MURRAY — Lorenzo Swank was dying in his 20s.
Diagnosed with a chronic liver disease called primary sclerosing cholangitis in 2010, the Salt Lake man was added to the liver transplant waitlist in 2013.
As bile built up in his liver, Swank began to lose liver function. By May, he was close to dying.
And yet, there was no word that a liver for Swank was coming anytime soon.
That's when doctors at Intermountain Medical Center approached him with an unusual idea: They could do the transplant with a diseased liver.
"I said, 'Sold,'" Swank said. "Let's do it."
Intermountain Medical Center is the first transplant center in Utah and likely the U.S. to use livers infected with hepatitis C to save lives.
After the surgery, organ recipients are put on a treatment regimen to get rid of the virus.
"We're taking damaged goods for these patients to be able to save their lives," said Dr. Richard Gilroy, medical director of the liver transplantation program at Intermountain Medical Center.
Up until five years ago, hepatitis C was considered to have no cure. But in recent years, several breakthrough hepatitis C drugs have hit the market, including Sovaldi and Harvoni.
"In the old days, I don't think anybody would have knowingly done this," Gilroy said. "It's the landscape changing."
Nearly 15,000 people are waiting for a liver, according to the U.S. Department of Health and Human Services, including 188 people in Utah.
About 1,500 people die each year waiting for a transplant. Another 1,700 are removed after getting too sick.
Tracy Schmidt, the executive director and president of Intermountain Donor Services, said the decision to accept hepatitis C-positive livers for donation would save lives.
He asked people to register to be organ donors even if they think they are too ill or too old.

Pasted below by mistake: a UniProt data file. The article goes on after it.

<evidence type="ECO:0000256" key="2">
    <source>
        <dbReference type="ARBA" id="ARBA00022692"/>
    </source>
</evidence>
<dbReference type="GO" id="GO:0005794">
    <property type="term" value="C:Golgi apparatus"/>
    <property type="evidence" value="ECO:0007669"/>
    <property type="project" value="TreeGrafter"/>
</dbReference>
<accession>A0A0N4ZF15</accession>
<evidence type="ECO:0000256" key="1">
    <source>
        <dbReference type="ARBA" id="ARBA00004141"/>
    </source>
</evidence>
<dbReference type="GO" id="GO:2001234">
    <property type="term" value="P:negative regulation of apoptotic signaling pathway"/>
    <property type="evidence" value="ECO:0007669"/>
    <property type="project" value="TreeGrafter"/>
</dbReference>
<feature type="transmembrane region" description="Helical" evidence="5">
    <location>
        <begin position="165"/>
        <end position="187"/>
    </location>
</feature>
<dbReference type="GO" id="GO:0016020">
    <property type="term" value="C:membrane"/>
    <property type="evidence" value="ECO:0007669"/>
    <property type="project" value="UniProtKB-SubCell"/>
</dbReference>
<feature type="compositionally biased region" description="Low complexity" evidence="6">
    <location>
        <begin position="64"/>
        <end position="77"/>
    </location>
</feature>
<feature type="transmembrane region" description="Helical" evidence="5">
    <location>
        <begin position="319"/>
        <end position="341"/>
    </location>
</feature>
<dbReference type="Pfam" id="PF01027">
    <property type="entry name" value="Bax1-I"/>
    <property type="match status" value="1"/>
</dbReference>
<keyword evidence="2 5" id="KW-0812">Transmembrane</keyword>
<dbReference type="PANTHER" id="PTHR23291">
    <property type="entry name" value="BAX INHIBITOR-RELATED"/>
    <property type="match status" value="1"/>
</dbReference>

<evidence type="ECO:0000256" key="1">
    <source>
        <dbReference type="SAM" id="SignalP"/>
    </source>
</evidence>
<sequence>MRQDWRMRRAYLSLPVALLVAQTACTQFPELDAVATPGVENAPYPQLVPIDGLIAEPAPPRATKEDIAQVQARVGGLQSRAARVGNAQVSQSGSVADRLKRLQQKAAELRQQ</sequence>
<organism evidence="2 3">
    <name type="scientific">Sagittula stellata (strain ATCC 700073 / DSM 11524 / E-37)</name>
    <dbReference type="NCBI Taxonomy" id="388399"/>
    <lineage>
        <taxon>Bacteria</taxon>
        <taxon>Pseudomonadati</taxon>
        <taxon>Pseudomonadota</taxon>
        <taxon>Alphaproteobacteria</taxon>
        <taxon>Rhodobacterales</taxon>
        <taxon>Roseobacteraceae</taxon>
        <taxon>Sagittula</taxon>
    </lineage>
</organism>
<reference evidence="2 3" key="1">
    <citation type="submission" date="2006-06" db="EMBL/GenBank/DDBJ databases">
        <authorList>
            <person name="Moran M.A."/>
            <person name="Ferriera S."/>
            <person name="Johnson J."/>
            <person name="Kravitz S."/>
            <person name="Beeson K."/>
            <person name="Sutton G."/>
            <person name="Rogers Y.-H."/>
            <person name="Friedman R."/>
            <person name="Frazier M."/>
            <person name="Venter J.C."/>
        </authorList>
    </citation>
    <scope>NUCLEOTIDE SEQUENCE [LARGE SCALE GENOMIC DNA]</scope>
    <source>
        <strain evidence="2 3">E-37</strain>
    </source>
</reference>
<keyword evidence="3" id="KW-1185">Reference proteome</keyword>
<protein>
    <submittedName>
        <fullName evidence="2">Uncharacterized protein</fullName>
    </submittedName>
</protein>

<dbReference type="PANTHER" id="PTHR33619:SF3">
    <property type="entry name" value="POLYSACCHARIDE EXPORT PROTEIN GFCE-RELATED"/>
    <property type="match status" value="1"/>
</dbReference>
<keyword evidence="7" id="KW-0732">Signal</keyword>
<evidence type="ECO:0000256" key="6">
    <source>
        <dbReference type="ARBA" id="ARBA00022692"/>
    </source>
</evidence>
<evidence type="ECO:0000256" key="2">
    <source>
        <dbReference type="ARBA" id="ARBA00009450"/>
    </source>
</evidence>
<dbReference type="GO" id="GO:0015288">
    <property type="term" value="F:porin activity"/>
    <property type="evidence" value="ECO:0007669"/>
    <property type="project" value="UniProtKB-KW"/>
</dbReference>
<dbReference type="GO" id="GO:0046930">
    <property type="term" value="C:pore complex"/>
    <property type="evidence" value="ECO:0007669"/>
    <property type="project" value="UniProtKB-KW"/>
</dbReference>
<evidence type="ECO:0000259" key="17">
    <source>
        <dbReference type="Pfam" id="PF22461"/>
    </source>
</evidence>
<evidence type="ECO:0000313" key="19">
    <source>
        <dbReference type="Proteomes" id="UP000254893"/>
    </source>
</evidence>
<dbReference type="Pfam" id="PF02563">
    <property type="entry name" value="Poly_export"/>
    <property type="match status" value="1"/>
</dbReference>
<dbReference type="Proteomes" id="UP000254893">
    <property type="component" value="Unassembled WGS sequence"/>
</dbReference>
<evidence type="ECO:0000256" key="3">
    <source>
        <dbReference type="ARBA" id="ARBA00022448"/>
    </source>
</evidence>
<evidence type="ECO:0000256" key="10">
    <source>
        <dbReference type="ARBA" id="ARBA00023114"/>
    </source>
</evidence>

"You're not too old," Schmidt said. "Always register as a donor and let us decide."
Doctors have previously used hepatitis C-positive livers for transplant in patients who were already infected, but they have never before transplanted a diseased liver into an otherwise healthy patient, according to Gilroy.
Now, due to the new treatments, "what is a perceived problem is a solution," he said.
The procedure does not come without some risks. Doctors have to walk patients through the relative risks of replacing one liver disease with another. Gilroy said he reserved the option for the "sickest of the sick."
Because the new hepatitis C treatments have a more than 95 percent cure rate, that means the chance of a patient dying while waiting for a liver transplant is usually much higher than the chance they cannot cure the hepatitis C, Gilroy said.
Another patient, David Ericson, was diagnosed with the same disease as Swank in 1995.
Three years ago, his liver started worsening. Last year, the complications became life-threatening after he contracted a dangerous infection that did not respond to antibiotics.
Each time Ericson returned to the hospital, he was weaker. By the time Intermountain doctors approached him about the possibility of using a diseased liver for transplant, he was close to death.
"We knew there was some potential risk, but we were more concerned about where I was with my current health," Ericson said.
Like Ericson, Swank was in danger of being taken off the waitlist entirely. He was at high risk of developing a cancer that would have instantly disqualified him from getting a liver transplant — essentially a death sentence.
"I was much more concerned that I just wouldn't make it," Swank said.
After undergoing the liver transplant, Swank is now cured of hepatitis C. Ericson is still in the middle of the process, which involves several weeks of taking pills. He is planning to go back to work as soon as he is able. And Swank is already planning to head back to Korea, where he works.
"I have more energy than I've had in years," Swank said. "I've been given another shot at life."
Gilroy said researchers are also looking at the possibility of using livers with fatty liver disease for transplant. Caused mostly by poor diet, fatty liver disease is one of the most common diseases in the U.S., affecting about 1 in 5 people.
"That's going to be the next Everest for us," Gilroy said. "This was just a small hill."